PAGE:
ENERGY: Our building is wired for either 12-volt DC or 110-volt AC electricity. The low pressure juice will be supplied by a tiny hydroelectric plant fed by the creek that's immediately adjacent to the home and should make up the majority of the power needed. With about 70 feet of fall, we hope to be able to produce approximately 150 watts of electricity on a continuous basis. While this may not sound like much power — and indeed, in conventional terms it isn't — 150 watts per hour will add up to about 3.6 kwh per day . . . easily enough to operate lights, an efficient 12-volt refrigerator, and an occasional small appliance. This electricity will be stored in a battery bank located in a shack next to the main structure. Backup power, and high-demand loads, will be supplied by a 6.5 kw, liquid-cooled Honda generator. . . which we've already used to power some of the construction tools.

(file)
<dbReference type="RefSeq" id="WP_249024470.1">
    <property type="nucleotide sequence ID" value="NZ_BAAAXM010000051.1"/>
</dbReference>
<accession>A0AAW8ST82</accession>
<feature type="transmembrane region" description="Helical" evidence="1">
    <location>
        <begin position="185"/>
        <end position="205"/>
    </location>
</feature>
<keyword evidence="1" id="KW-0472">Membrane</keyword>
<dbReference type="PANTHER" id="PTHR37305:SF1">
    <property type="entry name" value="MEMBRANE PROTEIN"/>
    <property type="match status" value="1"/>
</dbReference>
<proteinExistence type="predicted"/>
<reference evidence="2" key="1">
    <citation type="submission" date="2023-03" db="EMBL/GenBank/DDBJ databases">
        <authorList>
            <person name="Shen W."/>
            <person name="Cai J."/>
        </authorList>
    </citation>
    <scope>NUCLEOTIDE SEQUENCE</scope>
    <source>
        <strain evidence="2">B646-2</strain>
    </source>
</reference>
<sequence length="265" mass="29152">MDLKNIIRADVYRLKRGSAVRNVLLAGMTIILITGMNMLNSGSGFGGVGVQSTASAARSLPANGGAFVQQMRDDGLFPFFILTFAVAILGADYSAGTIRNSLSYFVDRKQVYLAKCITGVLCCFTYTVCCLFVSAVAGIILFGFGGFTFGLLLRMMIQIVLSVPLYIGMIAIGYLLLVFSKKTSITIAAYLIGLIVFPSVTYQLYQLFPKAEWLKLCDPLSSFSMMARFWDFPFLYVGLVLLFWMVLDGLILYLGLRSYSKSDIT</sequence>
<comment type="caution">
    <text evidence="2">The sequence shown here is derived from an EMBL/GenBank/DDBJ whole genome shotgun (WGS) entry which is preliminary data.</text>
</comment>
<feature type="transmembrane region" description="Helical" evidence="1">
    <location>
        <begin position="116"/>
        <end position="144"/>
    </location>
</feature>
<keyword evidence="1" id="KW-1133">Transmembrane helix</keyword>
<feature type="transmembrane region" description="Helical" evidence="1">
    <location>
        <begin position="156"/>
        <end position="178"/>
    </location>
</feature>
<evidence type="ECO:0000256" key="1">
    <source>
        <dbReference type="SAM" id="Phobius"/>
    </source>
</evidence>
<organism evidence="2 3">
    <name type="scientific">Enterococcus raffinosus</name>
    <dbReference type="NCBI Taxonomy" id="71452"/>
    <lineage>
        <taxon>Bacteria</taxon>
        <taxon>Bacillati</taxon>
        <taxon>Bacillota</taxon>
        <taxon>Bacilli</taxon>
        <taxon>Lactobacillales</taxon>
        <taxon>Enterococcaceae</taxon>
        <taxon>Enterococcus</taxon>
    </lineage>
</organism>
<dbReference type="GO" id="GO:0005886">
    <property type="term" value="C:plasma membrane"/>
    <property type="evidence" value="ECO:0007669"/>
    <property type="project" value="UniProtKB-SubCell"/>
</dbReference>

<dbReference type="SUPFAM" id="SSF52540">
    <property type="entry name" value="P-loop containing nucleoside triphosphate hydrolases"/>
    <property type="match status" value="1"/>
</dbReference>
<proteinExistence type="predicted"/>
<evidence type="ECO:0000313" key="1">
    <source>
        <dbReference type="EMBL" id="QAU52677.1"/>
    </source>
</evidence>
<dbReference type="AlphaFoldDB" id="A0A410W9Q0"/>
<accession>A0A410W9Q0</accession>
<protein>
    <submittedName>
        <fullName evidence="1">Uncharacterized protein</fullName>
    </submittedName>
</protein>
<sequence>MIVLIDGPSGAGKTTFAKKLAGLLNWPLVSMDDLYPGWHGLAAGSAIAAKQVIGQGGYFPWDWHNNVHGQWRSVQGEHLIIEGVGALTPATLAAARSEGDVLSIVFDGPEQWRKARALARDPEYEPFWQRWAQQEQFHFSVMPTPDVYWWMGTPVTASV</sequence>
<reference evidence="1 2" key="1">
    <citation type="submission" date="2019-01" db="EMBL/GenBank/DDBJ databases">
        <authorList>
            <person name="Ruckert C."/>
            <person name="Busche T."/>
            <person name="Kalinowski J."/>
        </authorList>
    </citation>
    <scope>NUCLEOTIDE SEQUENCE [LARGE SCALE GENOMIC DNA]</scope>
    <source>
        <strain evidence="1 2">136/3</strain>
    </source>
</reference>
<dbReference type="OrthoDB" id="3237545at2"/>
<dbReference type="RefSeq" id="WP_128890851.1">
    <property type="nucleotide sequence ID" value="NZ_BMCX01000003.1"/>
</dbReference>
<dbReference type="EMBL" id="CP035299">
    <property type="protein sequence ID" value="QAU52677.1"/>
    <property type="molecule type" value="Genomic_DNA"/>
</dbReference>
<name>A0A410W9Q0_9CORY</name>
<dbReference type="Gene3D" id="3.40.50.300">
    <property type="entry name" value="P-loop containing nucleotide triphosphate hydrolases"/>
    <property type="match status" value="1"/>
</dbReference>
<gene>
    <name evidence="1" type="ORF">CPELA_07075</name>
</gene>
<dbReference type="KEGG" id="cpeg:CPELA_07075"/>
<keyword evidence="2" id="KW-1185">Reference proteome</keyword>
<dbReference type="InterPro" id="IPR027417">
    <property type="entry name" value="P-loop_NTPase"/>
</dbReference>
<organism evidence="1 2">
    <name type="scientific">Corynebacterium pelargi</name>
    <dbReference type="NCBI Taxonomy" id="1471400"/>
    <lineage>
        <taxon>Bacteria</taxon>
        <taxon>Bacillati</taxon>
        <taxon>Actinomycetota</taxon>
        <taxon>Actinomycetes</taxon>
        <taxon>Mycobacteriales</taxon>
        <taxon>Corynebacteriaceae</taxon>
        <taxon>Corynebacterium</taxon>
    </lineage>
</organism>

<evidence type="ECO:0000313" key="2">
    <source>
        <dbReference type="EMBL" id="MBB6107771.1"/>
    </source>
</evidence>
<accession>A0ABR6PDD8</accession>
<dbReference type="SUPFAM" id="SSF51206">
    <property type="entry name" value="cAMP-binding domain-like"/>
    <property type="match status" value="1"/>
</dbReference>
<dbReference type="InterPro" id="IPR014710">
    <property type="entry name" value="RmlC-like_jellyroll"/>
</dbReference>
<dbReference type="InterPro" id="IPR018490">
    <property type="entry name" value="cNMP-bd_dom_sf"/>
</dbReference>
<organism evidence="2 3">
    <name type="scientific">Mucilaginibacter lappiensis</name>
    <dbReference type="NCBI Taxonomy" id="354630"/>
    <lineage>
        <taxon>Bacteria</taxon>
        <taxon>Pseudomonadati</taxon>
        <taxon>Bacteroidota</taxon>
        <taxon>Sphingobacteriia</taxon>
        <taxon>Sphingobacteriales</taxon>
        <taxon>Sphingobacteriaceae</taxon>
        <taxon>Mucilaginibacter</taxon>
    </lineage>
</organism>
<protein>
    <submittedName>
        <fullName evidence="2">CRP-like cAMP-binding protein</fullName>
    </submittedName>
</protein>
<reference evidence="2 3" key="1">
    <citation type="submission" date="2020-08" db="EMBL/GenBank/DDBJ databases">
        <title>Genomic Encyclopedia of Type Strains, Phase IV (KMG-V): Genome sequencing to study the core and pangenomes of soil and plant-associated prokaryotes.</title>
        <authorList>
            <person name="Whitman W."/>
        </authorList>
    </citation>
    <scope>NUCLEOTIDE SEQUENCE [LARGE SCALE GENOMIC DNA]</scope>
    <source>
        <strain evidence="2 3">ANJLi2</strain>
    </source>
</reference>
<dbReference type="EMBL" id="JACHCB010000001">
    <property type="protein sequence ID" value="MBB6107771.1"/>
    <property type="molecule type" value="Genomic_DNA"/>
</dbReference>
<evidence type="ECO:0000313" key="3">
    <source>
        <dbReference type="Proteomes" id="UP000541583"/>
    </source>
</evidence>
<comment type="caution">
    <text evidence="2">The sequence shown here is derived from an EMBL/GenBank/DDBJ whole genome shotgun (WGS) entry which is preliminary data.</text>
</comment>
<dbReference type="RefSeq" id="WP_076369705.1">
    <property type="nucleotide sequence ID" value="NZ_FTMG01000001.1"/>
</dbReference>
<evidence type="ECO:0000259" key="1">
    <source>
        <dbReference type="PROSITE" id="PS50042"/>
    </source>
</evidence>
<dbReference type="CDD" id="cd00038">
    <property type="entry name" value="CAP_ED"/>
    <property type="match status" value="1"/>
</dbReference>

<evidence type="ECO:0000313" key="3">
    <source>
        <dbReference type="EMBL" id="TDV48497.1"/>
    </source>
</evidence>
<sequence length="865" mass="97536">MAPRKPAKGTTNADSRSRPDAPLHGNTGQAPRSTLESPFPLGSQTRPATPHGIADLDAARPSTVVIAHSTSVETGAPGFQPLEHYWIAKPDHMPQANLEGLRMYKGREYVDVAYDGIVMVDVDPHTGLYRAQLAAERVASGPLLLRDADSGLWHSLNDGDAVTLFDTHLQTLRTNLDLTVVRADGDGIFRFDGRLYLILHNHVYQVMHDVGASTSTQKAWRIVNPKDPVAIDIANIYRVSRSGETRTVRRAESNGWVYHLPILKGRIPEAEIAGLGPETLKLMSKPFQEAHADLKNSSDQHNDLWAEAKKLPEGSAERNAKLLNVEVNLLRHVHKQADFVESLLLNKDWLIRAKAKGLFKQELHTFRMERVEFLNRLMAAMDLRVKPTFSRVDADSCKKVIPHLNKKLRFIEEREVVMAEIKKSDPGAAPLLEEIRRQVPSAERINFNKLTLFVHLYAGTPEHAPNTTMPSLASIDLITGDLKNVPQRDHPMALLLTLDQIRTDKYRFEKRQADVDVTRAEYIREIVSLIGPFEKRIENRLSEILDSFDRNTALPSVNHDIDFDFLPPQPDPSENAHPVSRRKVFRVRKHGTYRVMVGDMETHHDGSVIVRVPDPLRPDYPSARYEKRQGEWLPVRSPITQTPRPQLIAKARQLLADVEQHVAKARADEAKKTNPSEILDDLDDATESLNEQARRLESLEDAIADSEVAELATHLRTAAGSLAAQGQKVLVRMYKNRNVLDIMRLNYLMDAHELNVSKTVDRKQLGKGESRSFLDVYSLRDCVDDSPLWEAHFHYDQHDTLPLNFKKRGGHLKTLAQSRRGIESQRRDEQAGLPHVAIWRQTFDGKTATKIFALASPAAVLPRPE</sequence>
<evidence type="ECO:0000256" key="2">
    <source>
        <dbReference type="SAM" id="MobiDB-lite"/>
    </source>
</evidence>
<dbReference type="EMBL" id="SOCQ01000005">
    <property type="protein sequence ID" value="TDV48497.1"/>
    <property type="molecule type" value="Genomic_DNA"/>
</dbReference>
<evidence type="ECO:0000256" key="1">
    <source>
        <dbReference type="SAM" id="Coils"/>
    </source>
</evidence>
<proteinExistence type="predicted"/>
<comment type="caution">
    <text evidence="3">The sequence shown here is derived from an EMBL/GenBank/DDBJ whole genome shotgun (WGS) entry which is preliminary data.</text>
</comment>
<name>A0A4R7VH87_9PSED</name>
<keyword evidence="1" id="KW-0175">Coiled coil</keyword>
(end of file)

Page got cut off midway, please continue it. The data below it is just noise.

Space heat will, we hope, be almost entirely sun-provided, since the energy demands of the structure should be very low because of its conservative size, earth sheltering, and insulation. There are still likely to be tunes, however, when the wood stove will have to be lit. Whether or not those demands can be met with cleared brush and cull trees from the one acre remains to be seen. But, in any event, the quantity of wood that might have to come from the property should be small.